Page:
But it appears they just got the food wrong. Food can cause heart disease, as long as the food contains the processed food trifecta:

Consumption of seed oils, sugar, and refined carbohydrates is sky high

The chart below shows the consumption of linoleic acid, the main component of seed oils, in the U.S.

American diets of 1909, as well as pre-agricultural diets, were lower in linoleic acid than what about 90% of Americans now consume. Most of that is due to the consumption of soybean oil.

Americans consume about 58% of calories as ultra-processed foods. A large number of Americans get over 20% of their calories as sugar, and few get less than 10%.

Americans consume about 50% of their calories as carbohydrates.

Conclusion: Cutting down on saturated fat may be harmful

If you cut back on saturated fat, you must replace it with something.

Replacing it with seed oils or carbohydrates worsens health.

A meta-analysis published in 2014 said this about saturated fat:

“Current evidence does not clearly support cardiovascular guidelines that encourage high consumption of polyunsaturated fatty acids and low consumption of total saturated fats.”

If current evidence, with its thousands of studies and trials, does not support lowering saturated fat consumption, it seems unlikely that any new studies will change the balance of the evidence.

Demonizing saturated fat was a mistake. A big one.

Since saturated fat does not cause heart disease, there’s be no need to cut back on it anyway. Since humans have been consuming saturated fat in large quantities for a long time, it makes no sense that it would suddenly start to cause heart disease in the 20th century.

What did cause the heart disease spike in the 20th century? Cigarettes, seed oils and their products such as margarine and shortening, and sugar, are the most likely suspects, in my opinion.

Mainstream dietary dogma over the past several decades has been harmful, and as we see in this article, not even necessary in the first place.

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  1. Isaac Ohel says:

    I don’t know if saturated fats are good or not, but your argument destroys a straw man. The alternative to saturated fat is not sugar and seed oil, but fresh fruits and vegetables. BTW, as I have recently heard, fructose, when packaged in fresh fruit, does not cause any harm.

    • P. D. Mangan says:

      If it’s a straw man, it’s one that dietary guidelines encouraged. They said to use seed oils in place of animal fats, and declared refined carbohydrates and sugar as a benign alternative to animal foods.

    • grey says:

      Your comment is asinine – You are the strawman. There are more calories in a tablespoon of olive oil than a pound of broccoli. You’d have to eat 10 pounds of spinach to match a single strip steak. Are you going to make that substitution? Why don’t you go on a diet of watermelon and tell us all how healthy all the fructose has you feeling.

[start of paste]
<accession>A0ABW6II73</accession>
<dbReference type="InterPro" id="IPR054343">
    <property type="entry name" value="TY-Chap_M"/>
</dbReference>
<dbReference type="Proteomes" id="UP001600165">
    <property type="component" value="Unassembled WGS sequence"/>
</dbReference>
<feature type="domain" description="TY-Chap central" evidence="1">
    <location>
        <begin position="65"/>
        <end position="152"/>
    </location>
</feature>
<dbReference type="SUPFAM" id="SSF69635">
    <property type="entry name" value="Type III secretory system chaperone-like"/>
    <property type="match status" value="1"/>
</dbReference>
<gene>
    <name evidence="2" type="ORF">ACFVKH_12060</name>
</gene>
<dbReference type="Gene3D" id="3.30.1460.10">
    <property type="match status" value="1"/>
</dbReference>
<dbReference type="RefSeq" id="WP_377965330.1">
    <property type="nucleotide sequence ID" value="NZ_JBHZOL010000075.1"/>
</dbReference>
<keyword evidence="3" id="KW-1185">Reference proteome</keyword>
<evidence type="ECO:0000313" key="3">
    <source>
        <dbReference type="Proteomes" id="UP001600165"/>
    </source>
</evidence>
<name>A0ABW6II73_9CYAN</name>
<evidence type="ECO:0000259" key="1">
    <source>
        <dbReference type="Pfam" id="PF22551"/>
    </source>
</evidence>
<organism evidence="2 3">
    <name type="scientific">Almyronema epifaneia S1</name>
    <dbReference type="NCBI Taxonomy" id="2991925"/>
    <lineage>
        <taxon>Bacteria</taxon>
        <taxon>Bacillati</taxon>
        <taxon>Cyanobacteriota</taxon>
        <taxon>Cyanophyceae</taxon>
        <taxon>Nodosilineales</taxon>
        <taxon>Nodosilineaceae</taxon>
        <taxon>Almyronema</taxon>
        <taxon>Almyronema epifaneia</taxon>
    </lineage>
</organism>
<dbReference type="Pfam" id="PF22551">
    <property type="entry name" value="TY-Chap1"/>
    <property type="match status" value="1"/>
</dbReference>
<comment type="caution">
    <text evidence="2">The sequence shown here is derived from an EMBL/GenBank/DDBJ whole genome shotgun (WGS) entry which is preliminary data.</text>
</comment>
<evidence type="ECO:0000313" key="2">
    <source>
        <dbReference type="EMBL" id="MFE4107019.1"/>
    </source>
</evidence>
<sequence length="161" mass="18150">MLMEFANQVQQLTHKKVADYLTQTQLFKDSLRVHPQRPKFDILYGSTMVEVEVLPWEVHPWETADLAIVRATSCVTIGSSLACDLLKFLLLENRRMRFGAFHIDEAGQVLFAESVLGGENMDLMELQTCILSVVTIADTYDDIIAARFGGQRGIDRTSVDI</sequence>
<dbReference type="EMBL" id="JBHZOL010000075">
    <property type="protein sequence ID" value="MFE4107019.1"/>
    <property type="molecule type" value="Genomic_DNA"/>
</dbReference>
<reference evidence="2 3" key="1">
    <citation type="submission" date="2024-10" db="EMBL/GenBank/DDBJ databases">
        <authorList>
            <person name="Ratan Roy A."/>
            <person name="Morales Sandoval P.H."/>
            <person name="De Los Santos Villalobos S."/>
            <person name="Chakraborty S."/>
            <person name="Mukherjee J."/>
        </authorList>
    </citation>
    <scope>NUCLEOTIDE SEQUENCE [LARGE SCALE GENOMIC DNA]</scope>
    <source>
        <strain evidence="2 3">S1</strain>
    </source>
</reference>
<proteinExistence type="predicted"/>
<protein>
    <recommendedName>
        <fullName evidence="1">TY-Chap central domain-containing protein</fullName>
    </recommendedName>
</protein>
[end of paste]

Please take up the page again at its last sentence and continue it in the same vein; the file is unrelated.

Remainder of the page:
• Henry Kobasky says:

      That depends what you mean by “harm.” There is an old adage in the bodybuilding community: “Fruit is good FOR you, but it looks bad ON you.” Fructose is most easily converted into fat, by the liver. Not a good choice, if having optimal muscular definition is a priority.

  2. Mike says:

    Simple. Replace saturated fats with whole foods like fruits, veggies, grains, beans. Then get a nice serving of healthy fats from nuts, seeds and avocados. Lay off the saturated fat, oils and processed foods/candy and youre good

    • Bill says:

      I like my veggies, fruits, beans…But I have no intention of doing without such great foods as butter, cheese, cream, full cream milk, coco nut oil and of course lamb chops !
      All good health building foods !

  3. Drifter says:

    Isaac and Mike,

    To be a fair substitution, it seems to me that at least the calories, nutrient profile, and signaling characteristics need to be loosely similar without introducing any problematic foods such as grains would be for many people. While fruits and vegetables are fine for many people and I eat them myself they don’t seem like a fair substitution. I don’t eat a lot of saturated fat but what I do get comes mostly from eggs and a small amount from grass-fed meat, butter and coconut oil. Replacing the nutritional profile of an egg (AKA nature’s multivitamin) with other things would take a lot of research and might not be possible, all for no known benefit unless I has a sensitivity to something in the eggs.

    My theory is that the saturated fat scare chased a lot of people away from eggs (including myself for while back in my vegan days) , and the resulting nutrient deficiencies (such as choline and B12) caused many health problems with that one change alone.

    I agree with Dennis’s point that without telling people at least how to directionally duplicate the foods with Saturated fat, (not that I think Saturated fat is always bad, and we eat foods, not macro nutrients) then bad substitutions can be assumed.